Have you got the items in the right order: 1. cup 2. map, and 3. hat? Also make sure you pu each one inbetween the speech marks, and don't leave any spaces! :).

EXERCISE 3: Find the Shortest Path! (PAGE 15)

# This will get executed each time the exercise gets initialized # Each path on the map has a different number of lines. Count how many dashed lines each path has and put them in the word paths. Example: 1,2,3. paths <- c(,,) # Next we will give each number a name so that our code knows which number belongs to which path. names(paths) <- c(" "," "," ") # Now lets see what your collecton of paths looks like. print(paths) # Great! But which is the shortest. let's use code to sort the paths from shortest to longest, so we can find the shortest one easily! sort(paths) # Each path on the map has a different number of lines. Count how many dashed lines each path has and put them in the word paths. Example: 1,2,3. paths <- c(7,5,6) # Next we will give each number a name so that our code knows which number belongs to which path. names(paths) <- c("lake","cave","volcano") # Now lets see what your collecton of paths looks like. print(paths) # Great! But which is the shortest. let's use code to sort the paths from shortest to longest, so we can find the shortest one easily! sort(paths) test_object("paths") test_function("names") success_msg("Great job!")
Double check to make sure you've counted the paths correctly :).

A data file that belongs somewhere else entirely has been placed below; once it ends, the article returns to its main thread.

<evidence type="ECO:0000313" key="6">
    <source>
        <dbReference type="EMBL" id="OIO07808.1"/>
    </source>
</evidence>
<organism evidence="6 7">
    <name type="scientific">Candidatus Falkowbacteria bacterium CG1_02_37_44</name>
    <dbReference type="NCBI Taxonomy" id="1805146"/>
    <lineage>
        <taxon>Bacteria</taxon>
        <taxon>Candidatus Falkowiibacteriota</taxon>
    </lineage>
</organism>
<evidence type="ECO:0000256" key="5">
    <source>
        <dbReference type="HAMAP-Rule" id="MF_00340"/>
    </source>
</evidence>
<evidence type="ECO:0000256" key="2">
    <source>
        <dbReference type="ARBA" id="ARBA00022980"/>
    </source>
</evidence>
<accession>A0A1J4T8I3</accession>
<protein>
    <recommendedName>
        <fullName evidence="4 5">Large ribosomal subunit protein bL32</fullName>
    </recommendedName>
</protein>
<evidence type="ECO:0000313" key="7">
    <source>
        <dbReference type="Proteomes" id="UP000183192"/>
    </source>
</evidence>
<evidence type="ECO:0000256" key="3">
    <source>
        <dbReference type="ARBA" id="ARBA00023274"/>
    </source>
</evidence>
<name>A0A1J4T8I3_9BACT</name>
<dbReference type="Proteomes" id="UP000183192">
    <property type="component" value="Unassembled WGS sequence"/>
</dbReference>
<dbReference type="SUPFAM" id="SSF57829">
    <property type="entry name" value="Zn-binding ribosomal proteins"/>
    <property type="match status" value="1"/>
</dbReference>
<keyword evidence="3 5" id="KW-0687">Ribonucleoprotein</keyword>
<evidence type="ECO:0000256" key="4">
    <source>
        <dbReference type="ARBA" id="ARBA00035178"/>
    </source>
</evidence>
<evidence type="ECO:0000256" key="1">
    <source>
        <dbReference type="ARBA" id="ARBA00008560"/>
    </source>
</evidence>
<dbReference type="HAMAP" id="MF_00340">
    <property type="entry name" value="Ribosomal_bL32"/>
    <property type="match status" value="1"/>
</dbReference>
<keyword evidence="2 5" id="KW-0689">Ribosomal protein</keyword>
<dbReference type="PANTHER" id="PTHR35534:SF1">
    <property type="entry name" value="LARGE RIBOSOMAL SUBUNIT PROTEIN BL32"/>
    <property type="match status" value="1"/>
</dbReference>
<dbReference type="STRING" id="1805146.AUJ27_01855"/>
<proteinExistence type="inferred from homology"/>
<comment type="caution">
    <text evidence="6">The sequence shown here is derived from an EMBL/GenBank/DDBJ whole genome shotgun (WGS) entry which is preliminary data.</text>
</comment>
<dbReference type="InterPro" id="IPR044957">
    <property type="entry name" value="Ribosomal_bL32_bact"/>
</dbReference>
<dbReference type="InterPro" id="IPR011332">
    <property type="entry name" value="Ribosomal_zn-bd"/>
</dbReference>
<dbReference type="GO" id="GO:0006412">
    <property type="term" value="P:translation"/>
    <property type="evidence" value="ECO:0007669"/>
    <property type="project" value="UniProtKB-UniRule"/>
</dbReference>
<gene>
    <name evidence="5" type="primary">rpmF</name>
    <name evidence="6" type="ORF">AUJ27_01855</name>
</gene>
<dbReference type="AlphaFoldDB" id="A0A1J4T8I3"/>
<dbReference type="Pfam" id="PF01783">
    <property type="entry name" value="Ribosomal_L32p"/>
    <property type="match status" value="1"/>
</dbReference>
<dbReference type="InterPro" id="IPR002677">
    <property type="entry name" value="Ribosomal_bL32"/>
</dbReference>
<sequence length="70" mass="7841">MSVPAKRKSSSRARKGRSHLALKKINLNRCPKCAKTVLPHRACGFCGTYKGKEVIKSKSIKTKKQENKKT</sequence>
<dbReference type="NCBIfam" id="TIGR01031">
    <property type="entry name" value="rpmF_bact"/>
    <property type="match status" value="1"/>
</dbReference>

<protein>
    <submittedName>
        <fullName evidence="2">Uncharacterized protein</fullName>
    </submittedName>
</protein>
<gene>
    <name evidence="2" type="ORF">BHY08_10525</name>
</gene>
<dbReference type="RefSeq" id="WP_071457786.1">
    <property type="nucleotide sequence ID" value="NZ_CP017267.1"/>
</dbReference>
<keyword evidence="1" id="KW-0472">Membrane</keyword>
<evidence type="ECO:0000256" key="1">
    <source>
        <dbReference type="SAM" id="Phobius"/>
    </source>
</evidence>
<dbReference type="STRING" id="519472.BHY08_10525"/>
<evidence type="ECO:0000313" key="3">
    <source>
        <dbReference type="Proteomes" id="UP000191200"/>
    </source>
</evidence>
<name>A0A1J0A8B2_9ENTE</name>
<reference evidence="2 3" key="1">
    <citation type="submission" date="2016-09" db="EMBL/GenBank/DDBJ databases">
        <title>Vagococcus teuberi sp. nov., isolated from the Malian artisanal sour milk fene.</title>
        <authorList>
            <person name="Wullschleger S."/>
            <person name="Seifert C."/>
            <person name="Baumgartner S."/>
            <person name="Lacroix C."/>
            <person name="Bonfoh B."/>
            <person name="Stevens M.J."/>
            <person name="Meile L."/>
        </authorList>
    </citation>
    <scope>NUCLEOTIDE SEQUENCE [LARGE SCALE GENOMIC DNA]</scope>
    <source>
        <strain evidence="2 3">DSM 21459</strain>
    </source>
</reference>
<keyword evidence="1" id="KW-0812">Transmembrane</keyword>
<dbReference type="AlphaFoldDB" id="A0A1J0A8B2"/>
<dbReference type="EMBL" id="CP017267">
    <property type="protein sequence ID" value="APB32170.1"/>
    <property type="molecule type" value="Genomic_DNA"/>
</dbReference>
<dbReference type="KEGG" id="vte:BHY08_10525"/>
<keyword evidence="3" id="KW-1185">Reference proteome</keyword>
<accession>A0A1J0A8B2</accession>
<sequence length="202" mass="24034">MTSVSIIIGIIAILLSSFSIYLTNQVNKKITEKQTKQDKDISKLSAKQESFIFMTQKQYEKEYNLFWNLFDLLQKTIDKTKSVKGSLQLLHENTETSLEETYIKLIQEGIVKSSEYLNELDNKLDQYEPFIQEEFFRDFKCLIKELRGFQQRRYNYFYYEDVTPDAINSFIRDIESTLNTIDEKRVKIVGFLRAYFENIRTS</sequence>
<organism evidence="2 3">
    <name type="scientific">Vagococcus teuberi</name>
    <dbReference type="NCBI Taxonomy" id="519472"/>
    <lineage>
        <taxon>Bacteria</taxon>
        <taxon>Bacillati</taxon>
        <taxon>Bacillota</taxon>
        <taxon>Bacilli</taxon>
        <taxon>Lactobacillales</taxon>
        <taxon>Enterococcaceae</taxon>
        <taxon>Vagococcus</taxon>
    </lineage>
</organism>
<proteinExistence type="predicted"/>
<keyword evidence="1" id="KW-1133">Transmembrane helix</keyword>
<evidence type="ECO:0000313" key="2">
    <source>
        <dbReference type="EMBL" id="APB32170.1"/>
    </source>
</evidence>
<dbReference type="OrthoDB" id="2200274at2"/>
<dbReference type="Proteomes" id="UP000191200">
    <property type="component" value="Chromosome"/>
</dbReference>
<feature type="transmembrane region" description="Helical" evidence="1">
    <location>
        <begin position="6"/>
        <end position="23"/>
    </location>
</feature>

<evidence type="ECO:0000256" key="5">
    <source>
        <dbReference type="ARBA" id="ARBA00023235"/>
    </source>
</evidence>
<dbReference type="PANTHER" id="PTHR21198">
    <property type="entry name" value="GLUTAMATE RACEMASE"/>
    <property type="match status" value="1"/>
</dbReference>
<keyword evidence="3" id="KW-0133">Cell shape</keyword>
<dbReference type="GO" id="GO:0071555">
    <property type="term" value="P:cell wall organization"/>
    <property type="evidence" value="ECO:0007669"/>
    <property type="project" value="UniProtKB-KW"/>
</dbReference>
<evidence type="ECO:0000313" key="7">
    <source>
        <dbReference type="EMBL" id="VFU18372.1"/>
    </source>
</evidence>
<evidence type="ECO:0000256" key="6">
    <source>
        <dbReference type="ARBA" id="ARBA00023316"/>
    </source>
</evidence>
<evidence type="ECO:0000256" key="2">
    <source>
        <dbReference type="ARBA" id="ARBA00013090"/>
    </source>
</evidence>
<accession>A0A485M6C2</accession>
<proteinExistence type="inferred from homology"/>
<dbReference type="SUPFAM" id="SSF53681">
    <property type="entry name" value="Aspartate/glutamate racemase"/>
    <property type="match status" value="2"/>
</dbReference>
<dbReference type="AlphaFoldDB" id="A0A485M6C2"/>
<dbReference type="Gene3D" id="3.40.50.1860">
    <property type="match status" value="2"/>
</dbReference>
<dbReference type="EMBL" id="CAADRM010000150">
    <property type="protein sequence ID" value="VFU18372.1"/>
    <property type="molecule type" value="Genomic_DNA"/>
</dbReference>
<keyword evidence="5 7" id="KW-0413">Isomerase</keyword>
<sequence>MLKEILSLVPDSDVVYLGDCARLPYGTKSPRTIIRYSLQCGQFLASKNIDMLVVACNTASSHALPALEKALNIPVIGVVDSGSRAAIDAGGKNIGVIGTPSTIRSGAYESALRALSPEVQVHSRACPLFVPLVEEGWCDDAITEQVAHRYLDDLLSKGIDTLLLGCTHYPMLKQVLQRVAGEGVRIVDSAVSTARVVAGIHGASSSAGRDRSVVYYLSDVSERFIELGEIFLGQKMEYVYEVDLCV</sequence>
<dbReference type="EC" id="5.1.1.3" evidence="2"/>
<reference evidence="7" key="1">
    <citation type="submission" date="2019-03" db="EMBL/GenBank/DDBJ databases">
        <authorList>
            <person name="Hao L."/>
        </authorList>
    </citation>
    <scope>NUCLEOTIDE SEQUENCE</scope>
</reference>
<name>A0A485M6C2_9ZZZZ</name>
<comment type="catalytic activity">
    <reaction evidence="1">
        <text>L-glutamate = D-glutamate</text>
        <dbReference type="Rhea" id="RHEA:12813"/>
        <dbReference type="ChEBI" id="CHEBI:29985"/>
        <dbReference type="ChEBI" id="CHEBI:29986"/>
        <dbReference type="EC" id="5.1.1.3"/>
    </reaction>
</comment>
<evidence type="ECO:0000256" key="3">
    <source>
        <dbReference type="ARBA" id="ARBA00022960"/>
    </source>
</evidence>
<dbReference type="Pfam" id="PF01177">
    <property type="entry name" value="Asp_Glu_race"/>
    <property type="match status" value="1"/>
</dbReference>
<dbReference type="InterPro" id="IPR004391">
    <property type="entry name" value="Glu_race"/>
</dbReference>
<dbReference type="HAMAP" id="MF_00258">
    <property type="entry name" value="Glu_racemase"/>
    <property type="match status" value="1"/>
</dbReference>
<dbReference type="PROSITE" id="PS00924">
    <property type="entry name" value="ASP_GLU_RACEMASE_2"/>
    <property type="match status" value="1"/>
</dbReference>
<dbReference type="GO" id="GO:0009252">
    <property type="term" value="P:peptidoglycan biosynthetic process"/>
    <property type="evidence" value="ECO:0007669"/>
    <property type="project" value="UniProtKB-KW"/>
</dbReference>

EXERCISE 4: Count the letters of Bossy Crab's Name! (PAGE 17)

# This will get executed each time the exercise gets initialized # Count the number of letters in Bossy Crab's name! nchar(" ") # Count the number of letters in Bossy Crab's name! nchar("TallyHappyFlappySnappyCrab") test_function("nchar") success_msg("Great job!")
Insert the bossy crab's name in between the speech marks ("). Make sure you don't leave any spaces at the beginning or at the end of the name.

EXERCISE 5: Count the Treasures! (PAGE 19)

# This will get executed each time the exercise gets initialized # Count how many coins and jewels are in the chests below. Then add them to your code! chest1 <- c( , , ) chest2 <- c( , , ) # Now we're going to use code to add all the jewels together, and find out which chest has more! sum(chest1) > sum(chest2) # Count how many coins and jewels are in the chests below. Then add them to your code! chest1 <- c(17,1,3) chest2 <- c(19,3,2) # Now we're going to use code to add all the jewels together, and find out which chest has more! sum(chest1) > sum(chest2) test_object("chest1") test_object("chest2") success_msg("Great job!")